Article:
International Women's Day 2017

Two members of the Chemistry department community have been celebrated recently as part of International Women’s Day 2017. Miss Pauline Boulding was selected as one of the sixteen women exhibited in the universities Portrait of a Woman photo gallery, and Dr Sarah Staniland was the latest recipient of the Suffrage Science award.

Portrait of a Woman 2017 – Miss Pauline Boulding

Miss Pauline Boulding exhibited in the Portrait of a WomanFirstly, as nominated by the chemistry department community, recently retired member of the support staff, Pauline Boulding, was selected as one of the sixteen women photographed as part of the Portrait of a Woman 2017 photo exhibition. The portraits (which can be viewed here) were commissioned to celebrate the women of the university who have made a special contribution to the university.

For those students who did not meet Pauline, she was the focal point of the chemistry department’s common room. She was the friendly, welcoming lady who researchers and academics will say was the heart of the tea room. She retired in 2015 after working at the university for 16 years.

The Suffrage Award 2017 – Dr Sarah Staniland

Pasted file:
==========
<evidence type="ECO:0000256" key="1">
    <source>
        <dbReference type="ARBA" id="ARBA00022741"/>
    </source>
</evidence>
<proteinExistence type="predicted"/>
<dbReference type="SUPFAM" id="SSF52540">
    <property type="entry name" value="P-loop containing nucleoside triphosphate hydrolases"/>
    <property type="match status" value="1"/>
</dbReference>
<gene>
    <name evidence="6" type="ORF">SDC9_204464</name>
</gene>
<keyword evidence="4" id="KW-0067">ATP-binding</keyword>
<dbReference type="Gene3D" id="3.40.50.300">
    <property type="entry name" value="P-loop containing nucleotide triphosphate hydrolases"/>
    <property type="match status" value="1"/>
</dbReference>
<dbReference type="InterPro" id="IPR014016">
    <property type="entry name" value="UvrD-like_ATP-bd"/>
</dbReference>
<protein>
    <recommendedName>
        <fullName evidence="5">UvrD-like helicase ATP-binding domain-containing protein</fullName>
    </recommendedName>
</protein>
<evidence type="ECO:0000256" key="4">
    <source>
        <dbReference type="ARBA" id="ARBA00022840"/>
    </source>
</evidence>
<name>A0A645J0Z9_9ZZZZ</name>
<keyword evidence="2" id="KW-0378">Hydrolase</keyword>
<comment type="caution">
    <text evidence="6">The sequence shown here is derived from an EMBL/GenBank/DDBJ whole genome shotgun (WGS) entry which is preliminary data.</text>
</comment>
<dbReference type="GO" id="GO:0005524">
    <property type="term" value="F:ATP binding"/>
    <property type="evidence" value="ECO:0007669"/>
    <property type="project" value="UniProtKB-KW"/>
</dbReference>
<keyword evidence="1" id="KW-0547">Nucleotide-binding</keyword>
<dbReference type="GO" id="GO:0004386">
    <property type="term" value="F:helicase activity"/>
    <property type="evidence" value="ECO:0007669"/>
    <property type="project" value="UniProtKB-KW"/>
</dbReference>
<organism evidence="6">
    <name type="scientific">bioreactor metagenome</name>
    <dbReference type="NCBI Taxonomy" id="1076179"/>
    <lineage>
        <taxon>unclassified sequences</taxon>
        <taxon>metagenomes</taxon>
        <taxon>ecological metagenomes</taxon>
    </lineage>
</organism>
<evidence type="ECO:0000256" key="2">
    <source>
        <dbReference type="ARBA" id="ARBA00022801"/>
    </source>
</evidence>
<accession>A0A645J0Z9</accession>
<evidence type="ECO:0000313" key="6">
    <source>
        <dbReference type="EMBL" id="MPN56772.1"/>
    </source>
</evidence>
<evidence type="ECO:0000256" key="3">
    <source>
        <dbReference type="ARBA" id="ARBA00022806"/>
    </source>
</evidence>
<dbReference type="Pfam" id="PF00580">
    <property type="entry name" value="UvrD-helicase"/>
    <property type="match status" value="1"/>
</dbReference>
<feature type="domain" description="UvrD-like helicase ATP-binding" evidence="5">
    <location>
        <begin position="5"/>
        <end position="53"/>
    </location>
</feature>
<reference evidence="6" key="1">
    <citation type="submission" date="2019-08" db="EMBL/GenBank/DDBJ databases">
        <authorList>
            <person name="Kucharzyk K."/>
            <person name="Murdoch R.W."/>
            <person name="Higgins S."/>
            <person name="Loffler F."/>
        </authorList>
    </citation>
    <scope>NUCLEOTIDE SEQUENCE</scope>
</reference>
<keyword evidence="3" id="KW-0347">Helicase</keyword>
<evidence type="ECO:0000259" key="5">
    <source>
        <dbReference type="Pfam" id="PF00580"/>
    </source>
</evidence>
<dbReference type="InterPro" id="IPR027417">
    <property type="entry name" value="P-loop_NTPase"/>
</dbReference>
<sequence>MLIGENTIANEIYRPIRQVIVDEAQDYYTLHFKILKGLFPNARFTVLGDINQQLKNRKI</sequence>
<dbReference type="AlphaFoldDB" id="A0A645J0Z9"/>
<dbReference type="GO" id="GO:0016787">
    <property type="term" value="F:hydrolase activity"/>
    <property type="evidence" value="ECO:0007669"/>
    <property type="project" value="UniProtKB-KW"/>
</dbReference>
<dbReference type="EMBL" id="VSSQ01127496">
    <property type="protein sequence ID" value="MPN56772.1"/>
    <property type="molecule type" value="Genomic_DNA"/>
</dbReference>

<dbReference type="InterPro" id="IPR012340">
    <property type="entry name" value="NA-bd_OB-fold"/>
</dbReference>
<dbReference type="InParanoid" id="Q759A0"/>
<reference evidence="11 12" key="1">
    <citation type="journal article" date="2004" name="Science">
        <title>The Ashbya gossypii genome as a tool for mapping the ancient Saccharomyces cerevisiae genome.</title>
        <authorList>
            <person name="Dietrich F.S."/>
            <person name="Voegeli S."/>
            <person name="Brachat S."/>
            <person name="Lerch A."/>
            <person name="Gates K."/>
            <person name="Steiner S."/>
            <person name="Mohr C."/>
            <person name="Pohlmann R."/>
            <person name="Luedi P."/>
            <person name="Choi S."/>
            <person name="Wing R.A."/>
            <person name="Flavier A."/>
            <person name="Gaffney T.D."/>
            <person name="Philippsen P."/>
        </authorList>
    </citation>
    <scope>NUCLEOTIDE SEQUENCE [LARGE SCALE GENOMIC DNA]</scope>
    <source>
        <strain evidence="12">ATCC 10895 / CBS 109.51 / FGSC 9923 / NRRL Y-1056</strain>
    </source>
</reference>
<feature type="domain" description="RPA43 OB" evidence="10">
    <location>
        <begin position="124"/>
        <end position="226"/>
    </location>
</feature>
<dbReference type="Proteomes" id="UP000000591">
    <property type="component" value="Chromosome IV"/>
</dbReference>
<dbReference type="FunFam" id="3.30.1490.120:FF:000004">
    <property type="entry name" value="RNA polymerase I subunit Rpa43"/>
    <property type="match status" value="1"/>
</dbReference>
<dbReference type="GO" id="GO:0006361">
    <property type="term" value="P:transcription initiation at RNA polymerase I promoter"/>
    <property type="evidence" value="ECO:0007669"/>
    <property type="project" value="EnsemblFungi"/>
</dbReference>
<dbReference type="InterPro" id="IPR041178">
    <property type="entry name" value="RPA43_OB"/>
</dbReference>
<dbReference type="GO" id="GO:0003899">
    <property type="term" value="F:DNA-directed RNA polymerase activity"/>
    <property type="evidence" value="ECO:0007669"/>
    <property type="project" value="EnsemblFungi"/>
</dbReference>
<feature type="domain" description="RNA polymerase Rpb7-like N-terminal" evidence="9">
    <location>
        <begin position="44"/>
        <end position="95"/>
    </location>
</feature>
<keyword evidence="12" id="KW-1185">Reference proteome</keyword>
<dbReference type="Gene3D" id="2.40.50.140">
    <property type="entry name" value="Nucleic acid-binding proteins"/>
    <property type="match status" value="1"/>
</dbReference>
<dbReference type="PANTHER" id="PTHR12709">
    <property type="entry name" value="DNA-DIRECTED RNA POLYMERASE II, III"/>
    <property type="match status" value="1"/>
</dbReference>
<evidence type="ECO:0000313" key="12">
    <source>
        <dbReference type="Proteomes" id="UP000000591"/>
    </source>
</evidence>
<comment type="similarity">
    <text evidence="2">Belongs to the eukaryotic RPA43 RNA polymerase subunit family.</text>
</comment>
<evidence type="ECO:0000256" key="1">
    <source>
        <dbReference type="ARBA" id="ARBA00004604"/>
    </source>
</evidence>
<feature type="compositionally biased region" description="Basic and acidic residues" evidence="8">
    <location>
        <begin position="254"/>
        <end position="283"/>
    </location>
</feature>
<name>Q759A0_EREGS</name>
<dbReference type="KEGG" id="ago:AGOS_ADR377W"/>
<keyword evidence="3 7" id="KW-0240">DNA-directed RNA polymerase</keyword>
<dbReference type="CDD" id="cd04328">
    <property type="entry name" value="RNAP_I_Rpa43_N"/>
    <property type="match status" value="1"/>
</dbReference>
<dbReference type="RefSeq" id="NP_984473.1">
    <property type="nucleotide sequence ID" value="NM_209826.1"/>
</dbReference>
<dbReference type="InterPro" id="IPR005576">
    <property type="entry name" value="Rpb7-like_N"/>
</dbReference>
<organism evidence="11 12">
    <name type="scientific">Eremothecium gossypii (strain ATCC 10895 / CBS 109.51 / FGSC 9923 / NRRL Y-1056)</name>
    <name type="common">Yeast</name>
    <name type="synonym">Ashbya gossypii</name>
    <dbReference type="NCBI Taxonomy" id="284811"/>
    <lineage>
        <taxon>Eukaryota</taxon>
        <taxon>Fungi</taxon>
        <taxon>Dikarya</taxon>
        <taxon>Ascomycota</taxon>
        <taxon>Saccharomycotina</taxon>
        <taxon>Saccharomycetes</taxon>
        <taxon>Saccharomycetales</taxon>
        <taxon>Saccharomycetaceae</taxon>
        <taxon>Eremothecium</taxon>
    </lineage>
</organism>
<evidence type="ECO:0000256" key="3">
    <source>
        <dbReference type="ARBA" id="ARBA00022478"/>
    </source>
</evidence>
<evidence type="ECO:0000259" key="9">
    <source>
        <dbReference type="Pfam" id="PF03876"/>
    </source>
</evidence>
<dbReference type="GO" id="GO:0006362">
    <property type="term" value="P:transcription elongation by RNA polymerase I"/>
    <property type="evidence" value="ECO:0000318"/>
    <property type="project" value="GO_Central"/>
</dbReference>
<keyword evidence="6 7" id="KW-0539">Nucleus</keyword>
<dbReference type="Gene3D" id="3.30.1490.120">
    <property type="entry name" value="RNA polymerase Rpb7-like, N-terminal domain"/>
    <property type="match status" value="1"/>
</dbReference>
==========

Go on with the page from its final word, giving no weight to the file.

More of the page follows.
Sarah Staniland receiving her Suffrage AwardFresh off her award of the Harrison-Mendola Prize in 2016, Dr Sarah Staniland has become the latest recipient of the Suffrage Science award which recognises the achievements of women in science. Sarah received the award at the hand-over ceremony on Wednesday the 8th of March at the Royal Society in London.

This public engagement scheme was started in 2011 by the biomedical research institute, the MRC Clinical Sciences Council. In the years that have followed the award has been expanded to encompass the wide areas of science, Engineering and Physical Sciences in 2013 and most recently Mathematics and Computing in 2016.

The awards themselves are pieces of jewellery designed by students which act as a scientific “relay” with each of the twelve recipients of the group nominating successors two years later to hand on the jewellery. Sarah’s award itself was passed on from Dr Lorna Dougan from the University of Leeds who praised Sarah's passion and energy.

About the award Sarah said: “I am thrilled to receive this award. There is nothing more important than ensuring the great science of the future and diversity is key to this, so inspiring women to do and stay in a career in science is my great passion. I will use this 2 year award period as a focus to get a number of big and small initiatives actioned, from nursery care to grant funding over maternity leave, that I can’t wait to report back on in two years.”

Dr Sarah Staniland joined the department in 2013 and in 2017 was promoted to reader. Sarah’s research interests lies in bionanoscience, specifically on the formation of membranes surrounded by magnetite nanoparticles, further information can be found on her website. Sarah is also the chair of the departments Equality and Diversity committee, and in April 2016 the department was awarded the silver Athena SWAN award which recognises commitment to gender equality.

Written by:
Joe Clarke

With thanks to Sarah Staniland.